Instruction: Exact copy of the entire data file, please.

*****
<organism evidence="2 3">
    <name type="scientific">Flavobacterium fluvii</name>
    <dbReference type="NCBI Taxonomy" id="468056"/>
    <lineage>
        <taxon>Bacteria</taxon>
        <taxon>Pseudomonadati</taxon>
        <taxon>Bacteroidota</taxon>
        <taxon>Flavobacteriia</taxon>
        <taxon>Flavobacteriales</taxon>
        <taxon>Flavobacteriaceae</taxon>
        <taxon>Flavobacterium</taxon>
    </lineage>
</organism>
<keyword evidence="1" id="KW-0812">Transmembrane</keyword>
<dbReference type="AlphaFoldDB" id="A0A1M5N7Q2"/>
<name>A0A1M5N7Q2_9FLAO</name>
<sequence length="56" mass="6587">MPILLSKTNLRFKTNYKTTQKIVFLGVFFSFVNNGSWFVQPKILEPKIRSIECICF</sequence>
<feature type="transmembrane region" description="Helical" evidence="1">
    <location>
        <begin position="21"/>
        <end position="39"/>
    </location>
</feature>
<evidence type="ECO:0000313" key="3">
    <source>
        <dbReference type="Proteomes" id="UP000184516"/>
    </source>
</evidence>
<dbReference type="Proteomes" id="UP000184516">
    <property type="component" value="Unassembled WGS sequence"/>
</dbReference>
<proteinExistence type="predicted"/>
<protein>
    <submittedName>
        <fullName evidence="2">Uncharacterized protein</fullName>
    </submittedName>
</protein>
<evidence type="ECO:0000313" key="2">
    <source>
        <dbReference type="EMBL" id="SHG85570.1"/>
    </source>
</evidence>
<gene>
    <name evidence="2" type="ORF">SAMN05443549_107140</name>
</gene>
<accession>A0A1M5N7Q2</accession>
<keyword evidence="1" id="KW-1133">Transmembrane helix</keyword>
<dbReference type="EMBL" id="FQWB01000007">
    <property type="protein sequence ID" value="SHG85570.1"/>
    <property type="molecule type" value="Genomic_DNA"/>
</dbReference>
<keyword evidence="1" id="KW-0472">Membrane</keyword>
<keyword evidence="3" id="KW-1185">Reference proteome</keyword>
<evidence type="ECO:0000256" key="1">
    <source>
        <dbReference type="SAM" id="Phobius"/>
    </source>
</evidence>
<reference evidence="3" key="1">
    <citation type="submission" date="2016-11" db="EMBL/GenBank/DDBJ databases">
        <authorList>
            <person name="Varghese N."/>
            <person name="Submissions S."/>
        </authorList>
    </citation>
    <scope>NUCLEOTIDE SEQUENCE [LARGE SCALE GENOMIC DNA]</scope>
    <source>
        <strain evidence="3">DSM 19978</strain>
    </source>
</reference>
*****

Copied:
<organism evidence="2 3">
    <name type="scientific">Flavobacterium fluvii</name>
    <dbReference type="NCBI Taxonomy" id="468056"/>
    <lineage>
        <taxon>Bacteria</taxon>
        <taxon>Pseudomonadati</taxon>
        <taxon>Bacteroidota</taxon>
        <taxon>Flavobacteriia</taxon>
        <taxon>Flavobacteriales</taxon>
        <taxon>Flavobacteriaceae</taxon>
        <taxon>Flavobacterium</taxon>
    </lineage>
</organism>
<keyword evidence="1" id="KW-0812">Transmembrane</keyword>
<dbReference type="AlphaFoldDB" id="A0A1M5N7Q2"/>
<name>A0A1M5N7Q2_9FLAO</name>
<sequence length="56" mass="6587">MPILLSKTNLRFKTNYKTTQKIVFLGVFFSFVNNGSWFVQPKILEPKIRSIECICF</sequence>
<feature type="transmembrane region" description="Helical" evidence="1">
    <location>
        <begin position="21"/>
        <end position="39"/>
    </location>
</feature>
<evidence type="ECO:0000313" key="3">
    <source>
        <dbReference type="Proteomes" id="UP000184516"/>
    </source>
</evidence>
<dbReference type="Proteomes" id="UP000184516">
    <property type="component" value="Unassembled WGS sequence"/>
</dbReference>
<proteinExistence type="predicted"/>
<protein>
    <submittedName>
        <fullName evidence="2">Uncharacterized protein</fullName>
    </submittedName>
</protein>
<evidence type="ECO:0000313" key="2">
    <source>
        <dbReference type="EMBL" id="SHG85570.1"/>
    </source>
</evidence>
<gene>
    <name evidence="2" type="ORF">SAMN05443549_107140</name>
</gene>
<accession>A0A1M5N7Q2</accession>
<keyword evidence="1" id="KW-1133">Transmembrane helix</keyword>
<dbReference type="EMBL" id="FQWB01000007">
    <property type="protein sequence ID" value="SHG85570.1"/>
    <property type="molecule type" value="Genomic_DNA"/>
</dbReference>
<keyword evidence="1" id="KW-0472">Membrane</keyword>
<keyword evidence="3" id="KW-1185">Reference proteome</keyword>
<evidence type="ECO:0000256" key="1">
    <source>
        <dbReference type="SAM" id="Phobius"/>
    </source>
</evidence>
<reference evidence="3" key="1">
    <citation type="submission" date="2016-11" db="EMBL/GenBank/DDBJ databases">
        <authorList>
            <person name="Varghese N."/>
            <person name="Submissions S."/>
        </authorList>
    </citation>
    <scope>NUCLEOTIDE SEQUENCE [LARGE SCALE GENOMIC DNA]</scope>
    <source>
        <strain evidence="3">DSM 19978</strain>
    </source>
</reference>